The soil is not just the basis for agriculture but also plays an important role in safeguarding the air we breathe, the water we drink, the food we consume, and the climate we live in.

Conversely, unwholesome soil might lead to serious issues. Consider the Dust Bowl years of the 1930s. Millions of acres of once-productive farmland in the Midwest and Southern Plains dried up as a result of over-plowing, bad land management, and drought over many years. Some estimates put the amount of soil moved by a single dust storm at 300 million tons, reaching from the West Coast to the East.

Thousands of agricultural animals perished when they were exposed to the deadly tiny dust particles, and nearly 7,000 individuals sadly lost their lives to the disease known as “dust pneumonia.”

The erosion of our soils poses a present danger to the stability of our food supplies. Incredibly, it can take hundreds of years for just an inch of topsoil to form, and experts have calculated that the United States is losing soil at a rate 10 times quicker than nature can replenish it.

If soil degradation rates keep increasing, all of the world’s topsoil might be gone in less than 60 years, according to soil specialists. Fortunately, there are numerous tried-and-true methods we can employ to protect our soil and ensure that it will continue to meet the needs of future generations.

Let’s define erosion
Soil, rock, and sediment are eroded and moved over long distances by water and wind, and occasionally this process is accelerated by improper land management and other human activities. In truth, the Colorado River constructed the Grand Canyon via millions of years of erosion by cutting deep and broad through the rock, and glacial erosion shaped the famous Yosemite Valley.

Materials are worn away but not transferred during weathering, making it distinct from erosion. Meanwhile, erosion occurs when natural processes remove earthen objects from their original locations.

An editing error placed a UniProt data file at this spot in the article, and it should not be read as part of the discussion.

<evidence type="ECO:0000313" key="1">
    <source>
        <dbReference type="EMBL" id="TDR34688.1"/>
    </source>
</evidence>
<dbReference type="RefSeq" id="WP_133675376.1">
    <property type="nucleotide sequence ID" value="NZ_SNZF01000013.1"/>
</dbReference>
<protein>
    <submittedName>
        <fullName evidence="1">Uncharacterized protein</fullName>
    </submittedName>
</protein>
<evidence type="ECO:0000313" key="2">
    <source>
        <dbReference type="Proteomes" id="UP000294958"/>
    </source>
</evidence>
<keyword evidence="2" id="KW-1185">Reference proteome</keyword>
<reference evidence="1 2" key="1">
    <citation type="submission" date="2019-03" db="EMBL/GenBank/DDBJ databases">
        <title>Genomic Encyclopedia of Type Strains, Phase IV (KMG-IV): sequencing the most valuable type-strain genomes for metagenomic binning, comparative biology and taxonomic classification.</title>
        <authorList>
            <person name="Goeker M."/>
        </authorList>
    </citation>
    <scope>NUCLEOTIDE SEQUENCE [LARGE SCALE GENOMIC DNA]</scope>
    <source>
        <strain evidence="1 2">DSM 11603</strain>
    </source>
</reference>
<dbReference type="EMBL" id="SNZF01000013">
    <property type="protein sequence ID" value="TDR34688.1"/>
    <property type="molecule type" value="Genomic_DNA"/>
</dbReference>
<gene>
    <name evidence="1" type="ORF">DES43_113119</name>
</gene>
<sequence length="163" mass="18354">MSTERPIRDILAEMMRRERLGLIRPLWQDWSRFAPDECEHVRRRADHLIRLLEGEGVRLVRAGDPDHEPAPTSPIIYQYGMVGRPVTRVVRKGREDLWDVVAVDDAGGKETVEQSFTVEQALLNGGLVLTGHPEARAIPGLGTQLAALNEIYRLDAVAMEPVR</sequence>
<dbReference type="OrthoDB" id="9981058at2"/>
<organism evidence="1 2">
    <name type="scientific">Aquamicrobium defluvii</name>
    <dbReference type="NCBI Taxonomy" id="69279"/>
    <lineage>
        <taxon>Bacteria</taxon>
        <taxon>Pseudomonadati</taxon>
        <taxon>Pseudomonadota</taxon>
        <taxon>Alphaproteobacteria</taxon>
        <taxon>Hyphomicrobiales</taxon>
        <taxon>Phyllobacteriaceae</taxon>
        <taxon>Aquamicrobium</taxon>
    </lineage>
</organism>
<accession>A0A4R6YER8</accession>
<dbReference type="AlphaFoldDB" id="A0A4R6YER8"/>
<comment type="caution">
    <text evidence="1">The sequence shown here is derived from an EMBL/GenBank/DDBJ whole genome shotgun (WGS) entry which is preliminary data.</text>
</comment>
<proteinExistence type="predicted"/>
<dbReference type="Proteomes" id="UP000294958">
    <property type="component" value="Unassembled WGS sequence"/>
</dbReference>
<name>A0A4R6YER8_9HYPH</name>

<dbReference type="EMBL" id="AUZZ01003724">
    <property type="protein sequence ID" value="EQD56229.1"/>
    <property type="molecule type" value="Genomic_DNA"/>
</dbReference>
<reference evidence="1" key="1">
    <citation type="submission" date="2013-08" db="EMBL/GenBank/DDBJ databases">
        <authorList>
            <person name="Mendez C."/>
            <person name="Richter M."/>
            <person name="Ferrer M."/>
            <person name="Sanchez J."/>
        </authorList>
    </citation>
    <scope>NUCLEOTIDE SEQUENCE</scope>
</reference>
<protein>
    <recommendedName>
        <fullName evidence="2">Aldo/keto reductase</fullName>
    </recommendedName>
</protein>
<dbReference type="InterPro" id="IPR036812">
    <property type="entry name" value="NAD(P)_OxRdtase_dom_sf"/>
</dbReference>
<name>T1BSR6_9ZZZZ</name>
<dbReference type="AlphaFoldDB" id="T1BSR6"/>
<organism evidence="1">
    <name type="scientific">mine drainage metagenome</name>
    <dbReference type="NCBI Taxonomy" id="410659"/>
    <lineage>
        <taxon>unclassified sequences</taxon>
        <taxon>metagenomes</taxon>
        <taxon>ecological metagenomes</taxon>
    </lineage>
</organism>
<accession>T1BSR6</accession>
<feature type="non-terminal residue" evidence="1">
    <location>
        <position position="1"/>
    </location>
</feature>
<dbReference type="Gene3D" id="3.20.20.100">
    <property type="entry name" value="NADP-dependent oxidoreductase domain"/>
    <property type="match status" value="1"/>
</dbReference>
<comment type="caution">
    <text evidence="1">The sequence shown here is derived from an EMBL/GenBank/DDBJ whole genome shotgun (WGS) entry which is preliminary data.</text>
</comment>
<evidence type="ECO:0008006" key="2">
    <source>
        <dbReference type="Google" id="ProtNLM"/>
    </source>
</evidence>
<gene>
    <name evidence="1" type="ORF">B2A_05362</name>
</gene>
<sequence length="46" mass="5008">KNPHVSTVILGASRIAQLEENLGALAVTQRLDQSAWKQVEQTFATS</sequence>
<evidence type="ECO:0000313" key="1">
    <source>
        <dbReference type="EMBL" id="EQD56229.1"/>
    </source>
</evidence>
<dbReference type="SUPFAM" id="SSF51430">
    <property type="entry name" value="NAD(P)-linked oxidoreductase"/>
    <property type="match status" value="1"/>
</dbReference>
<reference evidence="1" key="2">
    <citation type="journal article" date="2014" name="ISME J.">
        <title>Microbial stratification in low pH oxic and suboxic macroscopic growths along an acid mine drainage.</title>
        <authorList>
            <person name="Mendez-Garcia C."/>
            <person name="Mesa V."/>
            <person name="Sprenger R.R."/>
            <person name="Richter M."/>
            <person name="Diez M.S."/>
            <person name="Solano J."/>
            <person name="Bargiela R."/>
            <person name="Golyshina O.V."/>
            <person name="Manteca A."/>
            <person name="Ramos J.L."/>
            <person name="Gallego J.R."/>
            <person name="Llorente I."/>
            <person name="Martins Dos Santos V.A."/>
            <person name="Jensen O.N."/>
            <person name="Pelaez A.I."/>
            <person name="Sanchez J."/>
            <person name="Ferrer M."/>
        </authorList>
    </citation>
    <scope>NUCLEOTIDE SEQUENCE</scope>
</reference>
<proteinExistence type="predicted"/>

Erosion of the earth’s topsoil, the layer of soil that contains the nutrients necessary for plant and animal growth, is what we call soil erosion. The composition of the soil, the presence of plants, and the force of the wind and rain all play a role in the pace of soil erosion. We have the ability (and the responsibility) to address one of the world’s most pressing environmental problems—soil erosion—because our actions can affect its rate.

Why Does Erosion Happen?

Exposed earth is particularly vulnerable to wind, rain, and water erosion. Soil erosion is a problem in many areas because of human activities, including farming and land clearing. For instance, farmers often leave tilled soil exposed to the elements for weeks or months before and after a growing season.

Large swaths of land can be left without the ground-covering plants that would otherwise hold the soil in place due to overgrazing by agricultural animals like cattle and sheep. Deforestation, especially clearcutting, a common practice in the industrial logging industry, also has severe effects on soil health. When trees are cut down, the soil is left vulnerable to erosion since there are no longer any anchoring roots to hold it in place.

Erosion can also be caused by the weather. Soil can be disturbed by variations in precipitation and water levels; topsoil can be eroded by temperature extremes; and vegetation can be stunted by lengthy droughts.

Repercussions of Erosion
Erosion of soil degrades soil ecosystems and destroys arable land (land that can be used to grow crops). According to research, half of the Midwest’s topsoil has been lost in the previous 50 years owing to erosion made worse by human activity. This region is home to some of the most productive farming in the United States. Severe soil erosion, if left unchecked, can reduce biodiversity above, within, and below the topsoil, destroy crops, and have a detrimental effect on community resilience and livelihoods.